In some ways, the entire mission of JSTOR Daily is about media literacy. Our goal is to provide scholarly context to the news using the methodical thinking that goes into careful research. Any story you read on the site does this work, which becomes more important as disinformation circulates on the internet. That said, the following stories take “fake news” and media literacy head on, suggesting lessons from the past and steps we can take now to educate ourselves and our students about how to be thoughtful consumers of information.

An elderly man typing on a laptop

To Fight Fake News, Broaden Your Social Circle

Fake news is spread through online communities that become echo-chambers of like-minded ideas. What's your online community like?

Four Hard Truths about Fake News

Skeptical, self-aware interaction with digital data is the critical foundation upon which democracy may be maintained, explains media scholar Alexandra Juhasz.
A man reading a newspaper with facebook reactions in a cloud around him

The Incredibly True Story of Fake Headlines

Are you still reading? Editors frequently use this space to include important contextual information about a news story.
New York Journal 1898

To Fix Fake News, Look To Yellow Journalism

Fake news has plenty of precedents in the history of mass media, and particularly, in the history of American journalism.
A woman reading a newspaper

To Predict the Role of Fake News in 2020, Look to Canada

Canada has taken steps to address the potential for online misinformation ("fake news") in its upcoming election, but the internet changes rapidly.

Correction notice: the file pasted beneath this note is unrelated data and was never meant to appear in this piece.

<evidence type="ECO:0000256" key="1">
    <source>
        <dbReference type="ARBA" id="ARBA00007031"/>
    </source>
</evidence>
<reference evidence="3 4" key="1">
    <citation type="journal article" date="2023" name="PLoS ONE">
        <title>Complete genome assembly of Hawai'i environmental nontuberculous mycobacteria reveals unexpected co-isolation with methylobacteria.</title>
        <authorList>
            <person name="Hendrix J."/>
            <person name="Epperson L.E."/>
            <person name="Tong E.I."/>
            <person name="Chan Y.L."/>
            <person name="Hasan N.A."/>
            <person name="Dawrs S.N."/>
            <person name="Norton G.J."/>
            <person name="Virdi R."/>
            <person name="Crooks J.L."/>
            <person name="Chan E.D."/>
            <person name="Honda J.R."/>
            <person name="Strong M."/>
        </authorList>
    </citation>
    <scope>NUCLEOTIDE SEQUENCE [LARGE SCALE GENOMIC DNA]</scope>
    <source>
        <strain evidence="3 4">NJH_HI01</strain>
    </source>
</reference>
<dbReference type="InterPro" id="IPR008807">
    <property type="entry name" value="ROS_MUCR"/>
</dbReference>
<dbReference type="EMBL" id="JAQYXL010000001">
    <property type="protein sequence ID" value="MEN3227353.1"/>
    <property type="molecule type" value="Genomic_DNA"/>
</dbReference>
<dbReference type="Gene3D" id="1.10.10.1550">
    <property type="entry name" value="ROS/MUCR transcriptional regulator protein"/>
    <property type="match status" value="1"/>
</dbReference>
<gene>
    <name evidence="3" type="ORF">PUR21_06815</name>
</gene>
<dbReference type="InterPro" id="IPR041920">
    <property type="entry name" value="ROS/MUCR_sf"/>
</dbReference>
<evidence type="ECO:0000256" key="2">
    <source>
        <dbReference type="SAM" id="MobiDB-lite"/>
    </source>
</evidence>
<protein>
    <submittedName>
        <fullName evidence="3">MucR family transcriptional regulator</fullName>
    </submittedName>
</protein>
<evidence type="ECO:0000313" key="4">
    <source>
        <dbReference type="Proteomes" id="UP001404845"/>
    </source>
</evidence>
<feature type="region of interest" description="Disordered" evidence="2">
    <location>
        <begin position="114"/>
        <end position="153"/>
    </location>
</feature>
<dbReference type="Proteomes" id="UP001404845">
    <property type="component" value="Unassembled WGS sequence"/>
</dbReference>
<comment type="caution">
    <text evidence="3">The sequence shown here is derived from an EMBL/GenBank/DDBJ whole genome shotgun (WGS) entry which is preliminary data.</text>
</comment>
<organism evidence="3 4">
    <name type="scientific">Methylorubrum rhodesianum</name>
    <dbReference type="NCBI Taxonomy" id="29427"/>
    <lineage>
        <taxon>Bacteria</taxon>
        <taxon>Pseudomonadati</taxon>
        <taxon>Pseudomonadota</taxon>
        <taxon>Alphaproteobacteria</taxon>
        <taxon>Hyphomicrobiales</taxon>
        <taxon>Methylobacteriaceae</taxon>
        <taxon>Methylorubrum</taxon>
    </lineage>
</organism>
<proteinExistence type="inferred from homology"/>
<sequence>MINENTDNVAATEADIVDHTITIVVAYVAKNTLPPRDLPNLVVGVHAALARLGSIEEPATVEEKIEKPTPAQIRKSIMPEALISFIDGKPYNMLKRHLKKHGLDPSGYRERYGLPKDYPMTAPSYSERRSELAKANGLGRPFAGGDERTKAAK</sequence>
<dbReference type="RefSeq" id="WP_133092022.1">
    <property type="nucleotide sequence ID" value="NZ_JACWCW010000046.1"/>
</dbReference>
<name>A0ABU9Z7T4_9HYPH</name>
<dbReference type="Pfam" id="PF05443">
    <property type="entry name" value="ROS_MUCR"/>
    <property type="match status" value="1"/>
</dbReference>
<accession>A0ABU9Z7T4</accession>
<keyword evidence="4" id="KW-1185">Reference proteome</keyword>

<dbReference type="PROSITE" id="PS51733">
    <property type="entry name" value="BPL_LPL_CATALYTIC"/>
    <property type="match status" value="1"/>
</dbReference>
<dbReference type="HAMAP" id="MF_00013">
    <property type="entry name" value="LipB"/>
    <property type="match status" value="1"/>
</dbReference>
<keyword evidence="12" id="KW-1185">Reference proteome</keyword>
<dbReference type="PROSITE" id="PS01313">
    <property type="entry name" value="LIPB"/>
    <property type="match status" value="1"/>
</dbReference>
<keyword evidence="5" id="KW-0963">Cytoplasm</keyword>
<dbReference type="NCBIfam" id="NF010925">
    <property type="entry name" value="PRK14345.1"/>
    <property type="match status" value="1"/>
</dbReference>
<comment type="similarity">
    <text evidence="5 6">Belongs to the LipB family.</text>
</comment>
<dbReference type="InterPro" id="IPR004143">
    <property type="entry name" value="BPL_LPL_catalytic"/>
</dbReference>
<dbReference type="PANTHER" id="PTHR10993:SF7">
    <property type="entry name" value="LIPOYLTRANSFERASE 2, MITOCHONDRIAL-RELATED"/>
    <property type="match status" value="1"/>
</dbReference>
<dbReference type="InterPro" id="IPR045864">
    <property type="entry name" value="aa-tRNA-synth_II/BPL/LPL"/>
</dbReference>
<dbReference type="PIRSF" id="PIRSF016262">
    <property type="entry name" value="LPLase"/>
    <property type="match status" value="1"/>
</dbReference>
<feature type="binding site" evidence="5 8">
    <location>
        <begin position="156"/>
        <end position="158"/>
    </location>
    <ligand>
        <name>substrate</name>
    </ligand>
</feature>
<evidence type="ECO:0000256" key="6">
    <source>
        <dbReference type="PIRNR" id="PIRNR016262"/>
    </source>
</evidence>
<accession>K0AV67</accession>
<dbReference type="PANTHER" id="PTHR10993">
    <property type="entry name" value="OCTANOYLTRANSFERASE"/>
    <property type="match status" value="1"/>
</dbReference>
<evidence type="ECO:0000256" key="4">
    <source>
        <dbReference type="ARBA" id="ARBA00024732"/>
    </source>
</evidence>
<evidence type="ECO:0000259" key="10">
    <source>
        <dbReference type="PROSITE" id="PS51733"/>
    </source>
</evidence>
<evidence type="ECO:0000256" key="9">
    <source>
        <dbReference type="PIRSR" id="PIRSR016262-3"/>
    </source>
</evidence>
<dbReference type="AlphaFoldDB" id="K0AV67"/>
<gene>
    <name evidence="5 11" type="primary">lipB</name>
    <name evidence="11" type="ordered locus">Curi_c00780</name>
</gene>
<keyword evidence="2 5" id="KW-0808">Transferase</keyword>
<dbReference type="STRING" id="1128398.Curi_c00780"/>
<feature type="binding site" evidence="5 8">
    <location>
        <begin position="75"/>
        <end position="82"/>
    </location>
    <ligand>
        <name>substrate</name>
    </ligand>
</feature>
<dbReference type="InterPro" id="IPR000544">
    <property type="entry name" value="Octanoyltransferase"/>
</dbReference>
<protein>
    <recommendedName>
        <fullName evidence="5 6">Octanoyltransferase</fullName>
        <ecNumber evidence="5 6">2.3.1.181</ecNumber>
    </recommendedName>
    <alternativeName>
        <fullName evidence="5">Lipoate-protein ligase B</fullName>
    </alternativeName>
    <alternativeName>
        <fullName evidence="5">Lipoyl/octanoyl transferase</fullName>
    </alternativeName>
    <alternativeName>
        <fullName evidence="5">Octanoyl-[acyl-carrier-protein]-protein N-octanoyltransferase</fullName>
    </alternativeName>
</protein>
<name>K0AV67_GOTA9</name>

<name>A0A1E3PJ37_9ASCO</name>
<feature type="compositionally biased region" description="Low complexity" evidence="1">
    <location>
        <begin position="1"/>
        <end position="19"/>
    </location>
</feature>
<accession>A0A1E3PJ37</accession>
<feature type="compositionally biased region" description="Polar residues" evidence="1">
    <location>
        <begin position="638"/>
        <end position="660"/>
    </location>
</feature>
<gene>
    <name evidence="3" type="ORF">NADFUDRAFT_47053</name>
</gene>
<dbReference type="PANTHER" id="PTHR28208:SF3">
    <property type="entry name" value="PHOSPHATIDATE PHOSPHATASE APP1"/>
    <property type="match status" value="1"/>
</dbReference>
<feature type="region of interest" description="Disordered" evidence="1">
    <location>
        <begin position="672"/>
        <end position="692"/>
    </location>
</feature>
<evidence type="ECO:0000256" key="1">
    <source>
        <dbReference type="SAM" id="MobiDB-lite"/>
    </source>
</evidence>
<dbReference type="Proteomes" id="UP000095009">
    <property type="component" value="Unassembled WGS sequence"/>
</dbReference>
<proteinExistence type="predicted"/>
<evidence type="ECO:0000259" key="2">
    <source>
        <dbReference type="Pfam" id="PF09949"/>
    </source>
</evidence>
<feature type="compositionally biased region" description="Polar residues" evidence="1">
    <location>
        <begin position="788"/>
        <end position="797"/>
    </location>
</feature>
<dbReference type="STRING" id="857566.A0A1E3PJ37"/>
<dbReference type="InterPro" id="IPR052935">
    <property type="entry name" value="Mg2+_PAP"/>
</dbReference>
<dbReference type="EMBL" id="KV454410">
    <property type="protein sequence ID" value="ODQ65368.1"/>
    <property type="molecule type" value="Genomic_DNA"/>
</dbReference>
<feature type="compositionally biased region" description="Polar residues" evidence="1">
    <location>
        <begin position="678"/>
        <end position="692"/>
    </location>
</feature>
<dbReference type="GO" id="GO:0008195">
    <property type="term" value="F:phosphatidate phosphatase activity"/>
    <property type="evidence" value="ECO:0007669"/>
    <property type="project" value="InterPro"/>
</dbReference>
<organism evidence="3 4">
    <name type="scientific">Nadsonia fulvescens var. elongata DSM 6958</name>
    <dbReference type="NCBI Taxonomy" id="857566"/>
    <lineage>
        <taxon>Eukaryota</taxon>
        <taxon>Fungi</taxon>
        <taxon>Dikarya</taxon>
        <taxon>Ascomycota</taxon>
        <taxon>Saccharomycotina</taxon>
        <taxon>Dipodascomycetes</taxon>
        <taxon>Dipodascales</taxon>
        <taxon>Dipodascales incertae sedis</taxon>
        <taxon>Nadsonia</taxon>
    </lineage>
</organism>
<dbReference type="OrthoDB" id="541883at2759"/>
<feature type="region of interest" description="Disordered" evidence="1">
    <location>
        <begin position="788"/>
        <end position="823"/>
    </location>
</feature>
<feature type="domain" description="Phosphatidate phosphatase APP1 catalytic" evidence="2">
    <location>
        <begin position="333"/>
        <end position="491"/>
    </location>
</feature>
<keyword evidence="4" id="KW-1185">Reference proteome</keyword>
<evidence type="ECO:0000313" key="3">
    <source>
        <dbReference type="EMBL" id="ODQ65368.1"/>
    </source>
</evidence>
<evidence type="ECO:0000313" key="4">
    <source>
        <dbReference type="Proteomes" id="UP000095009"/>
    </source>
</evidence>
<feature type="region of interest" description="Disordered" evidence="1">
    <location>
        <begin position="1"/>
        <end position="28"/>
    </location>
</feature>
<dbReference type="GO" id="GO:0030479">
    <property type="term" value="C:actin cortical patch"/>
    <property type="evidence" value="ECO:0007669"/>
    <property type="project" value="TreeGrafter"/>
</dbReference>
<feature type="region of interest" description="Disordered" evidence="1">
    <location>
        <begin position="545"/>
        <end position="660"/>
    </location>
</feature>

Murió la Verdad (The Death of Truth)

The Collapse of Meaning in a Post-Truth World

2016 was certainly an unstable time in history. Even the way we use language to convey our collective fears about the state of society seems fractured.
Clinton Trump

When Does Truth Trump Bias?

In the wake of both national conventions, how do we find truth and how do journalists represent it without being too biased or too neutral?
Two young people reading together.

Is Fan Fiction a Helpful Literacy Tool?

Some teachers are adapting to the internet age by trying to understand the "new literacies" of today's students.
Eugène Durieu - Female portrait

Visual Literacy in the Age of Open Content

We need a visual literacy to help us negotiate new ways of seeing, but also new ways of accessing, manipulating, and reusing visual content.

Why Bias Helps News Channels—and Maybe Viewers Too

According to a 2005 paper about bias in newspapers, reporting that tries to play things straight down the middle isn't necessarily a winning move.

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